Michael Hollett is the co-owner of NOW Magazine and Now Communications. Michael has been involved with NOW since 1981 and continues to work with the magazine, website and book publishing areas of the business. For the latest on Michael follow him on Twitter @m_hollett
What was the impetus for starting NOW Magazine?
An entire political and artistic scene was going unreported in Toronto in 1981 and we were launched to cover it and the businesses that grew up around it. It was this scene that turned into the progressive political movements that spawned John Sewell, Olivia Chow, Jack Layton and David Miller and the indie cultural scene highly identified with Queen West. Papers like this existed in the US but not in Canada and we were inspired by New York’s Village Voice, Chicago’s Reader, Boston’s Phoenix and others.
We decided to go free so that we could reach non-traditional newspaper magazine readers where they hung out since they weren’t going to newsstands and were abandoning daily papers.
NOW Magazine was one of the first free newsweekly’s to hit the Toronto streets, why did you decide to make it free?
We initially had a cover price, like the Voice and the majority of US alt weeklies. We decided to go free so that we could reach non-traditional newspaper magazine readers where they hung out since they weren’t going to newsstands and were abandoning daily papers. It helped us grow quickly because we were easy to find and the retailers that distributed us saw how popular NOW was and bought ads in it.
What percentage of your readers consume NOW in print vs online? And how has the shift to digital devices influenced how you run NOW?
We have 411,000 readers weekly in print and 339,000 unique Canadian visitors online per month. The digital world has turned us into a seven day a week, 24 hours a day content generating organization. Our news cycle has changed because we report news when it breaks not just when we print. We have slightly different voices online and in print and both are fun to operate in. We are obliged to be pioneers in terms of always striving to be part of what’s next in the digital world and I’m happy to say we usually are part of the ‘Next’ here at NOW.
Running a weekly publication must require you to manage your time effectively. What is your approach to productivity and do you use any systems or technology to help you with this?
I am immersed in digital technologies because NOW is a leader in this area, we were on the ipad the day it launched in Canada, for example and so my various devices allow me to be productive and produce wherever I am, whatever time of day. I am rarely without my ipad.
What does your typical day look like? Are you an early riser or a night owl?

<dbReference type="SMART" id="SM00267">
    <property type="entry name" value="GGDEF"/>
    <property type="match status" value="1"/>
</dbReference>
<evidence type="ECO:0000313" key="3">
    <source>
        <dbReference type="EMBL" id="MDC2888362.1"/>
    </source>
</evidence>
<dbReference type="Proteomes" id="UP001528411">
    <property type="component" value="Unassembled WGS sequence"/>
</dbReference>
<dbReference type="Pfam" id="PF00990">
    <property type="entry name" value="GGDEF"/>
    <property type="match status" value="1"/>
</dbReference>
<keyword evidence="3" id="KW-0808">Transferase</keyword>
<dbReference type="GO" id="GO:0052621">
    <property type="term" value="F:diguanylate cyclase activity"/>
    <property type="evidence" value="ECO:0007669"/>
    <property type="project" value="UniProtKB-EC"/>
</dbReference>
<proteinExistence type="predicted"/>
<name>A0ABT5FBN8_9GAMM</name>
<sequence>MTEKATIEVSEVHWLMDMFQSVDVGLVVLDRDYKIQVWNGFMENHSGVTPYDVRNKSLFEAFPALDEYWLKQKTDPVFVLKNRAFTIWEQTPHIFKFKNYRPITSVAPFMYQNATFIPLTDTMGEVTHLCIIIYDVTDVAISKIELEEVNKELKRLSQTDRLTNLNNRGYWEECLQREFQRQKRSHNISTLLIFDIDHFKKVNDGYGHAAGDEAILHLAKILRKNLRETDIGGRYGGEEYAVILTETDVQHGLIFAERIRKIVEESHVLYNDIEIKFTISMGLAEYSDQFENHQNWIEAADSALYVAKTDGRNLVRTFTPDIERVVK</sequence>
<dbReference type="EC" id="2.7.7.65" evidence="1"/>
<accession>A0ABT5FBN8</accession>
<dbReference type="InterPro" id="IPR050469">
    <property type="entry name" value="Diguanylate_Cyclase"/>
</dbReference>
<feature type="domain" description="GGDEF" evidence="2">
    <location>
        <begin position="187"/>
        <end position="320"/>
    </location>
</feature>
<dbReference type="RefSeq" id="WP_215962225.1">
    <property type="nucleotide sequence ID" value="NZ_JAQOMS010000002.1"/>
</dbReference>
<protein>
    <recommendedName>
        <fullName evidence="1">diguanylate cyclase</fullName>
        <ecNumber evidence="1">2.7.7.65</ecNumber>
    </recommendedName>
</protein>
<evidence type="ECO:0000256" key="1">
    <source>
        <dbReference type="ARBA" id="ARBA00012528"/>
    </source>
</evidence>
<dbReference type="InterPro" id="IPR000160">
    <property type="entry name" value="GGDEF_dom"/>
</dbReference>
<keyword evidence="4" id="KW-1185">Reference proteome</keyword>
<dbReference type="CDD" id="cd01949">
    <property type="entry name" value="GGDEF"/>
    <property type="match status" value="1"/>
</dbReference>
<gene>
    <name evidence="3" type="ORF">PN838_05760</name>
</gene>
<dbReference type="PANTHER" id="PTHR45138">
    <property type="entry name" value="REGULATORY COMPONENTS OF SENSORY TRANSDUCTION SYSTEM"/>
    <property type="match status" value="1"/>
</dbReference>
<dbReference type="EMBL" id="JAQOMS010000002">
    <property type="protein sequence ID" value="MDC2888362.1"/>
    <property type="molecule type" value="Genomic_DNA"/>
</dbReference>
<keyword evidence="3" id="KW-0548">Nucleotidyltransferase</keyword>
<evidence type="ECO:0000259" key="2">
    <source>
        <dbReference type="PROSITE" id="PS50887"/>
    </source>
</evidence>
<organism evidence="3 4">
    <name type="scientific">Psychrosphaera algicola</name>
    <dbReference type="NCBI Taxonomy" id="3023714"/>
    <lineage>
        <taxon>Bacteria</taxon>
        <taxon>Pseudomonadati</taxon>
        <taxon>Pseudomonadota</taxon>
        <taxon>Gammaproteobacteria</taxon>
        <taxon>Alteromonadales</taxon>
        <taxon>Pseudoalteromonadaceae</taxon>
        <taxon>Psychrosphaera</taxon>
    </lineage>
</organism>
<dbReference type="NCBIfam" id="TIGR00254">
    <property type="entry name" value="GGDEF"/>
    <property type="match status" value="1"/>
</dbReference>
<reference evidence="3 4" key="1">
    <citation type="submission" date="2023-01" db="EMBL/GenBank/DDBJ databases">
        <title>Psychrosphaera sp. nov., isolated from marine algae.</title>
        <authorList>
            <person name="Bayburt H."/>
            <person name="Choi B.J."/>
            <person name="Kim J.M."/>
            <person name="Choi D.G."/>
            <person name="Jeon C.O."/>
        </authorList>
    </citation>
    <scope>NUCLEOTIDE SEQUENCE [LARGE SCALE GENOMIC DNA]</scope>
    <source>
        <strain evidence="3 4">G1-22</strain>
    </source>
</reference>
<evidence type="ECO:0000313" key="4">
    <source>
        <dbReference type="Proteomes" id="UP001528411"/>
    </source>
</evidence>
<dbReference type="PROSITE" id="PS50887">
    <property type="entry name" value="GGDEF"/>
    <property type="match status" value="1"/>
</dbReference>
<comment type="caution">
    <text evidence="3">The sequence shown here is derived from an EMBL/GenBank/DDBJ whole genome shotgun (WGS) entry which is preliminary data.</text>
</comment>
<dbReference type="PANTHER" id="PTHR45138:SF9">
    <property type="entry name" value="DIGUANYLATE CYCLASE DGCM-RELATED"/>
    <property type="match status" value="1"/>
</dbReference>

Sounds like cop out but I really never have a typical day. The weekly paper has its routines but depending on what time of year it is, I might be more immersed in the NXNE music film and interactive festival and conference that we run. We produce many live events under our NOW Talks banner and we even have a restaurant and bar in our building that I am involved with. All of these other elements of the NOW World ebb and flow while the magazine and digital enterprises make constant time demands.
The hardest challenge was starting NOW and surviving, the hardest ongoing challenge is to stay on top and stay fresh and compelling for 30 years and counting.
Do you have a good work-life balance?
To begin with I truly love my work, it enriches me and, even when I was a little kid I made newspapers for fun so I rarely experience my job as well, a job. That said I make significant time for my family. I am active in sports which has its own timetable and is great for forgetting about job stress, you can’t be stewing about work when a speeding centerman is steaming down your path. I also travel a lot and my wife and my oldest son works at NOW.
Can you share a personal or business challenge that was hard to deal with and how you overcame it and what you learned from it?
The hardest challenge was starting NOW and surviving, the hardest ongoing challenge is to stay on top and stay fresh and compelling for 30 years and counting. I learned to never give up, gather the learning wherever you can find it, wear your beliefs on your sleeve and always be true to your readers and the rest falls into place.
What is one thing that your coworkers, clients or friends may not know about you?
That I’m in the process of finishing a novel.
Lastly, you’re a big hockey fan from what I hear, any tips for the Maple Leafs?
Let the young draft picks mature on the minors, don’t rush them up, stop trading away picks and do not trade for Robert Luongo. And stop fighting Ryerson University about uses for Maple Leaf Gardens that thee school has so admirably restored.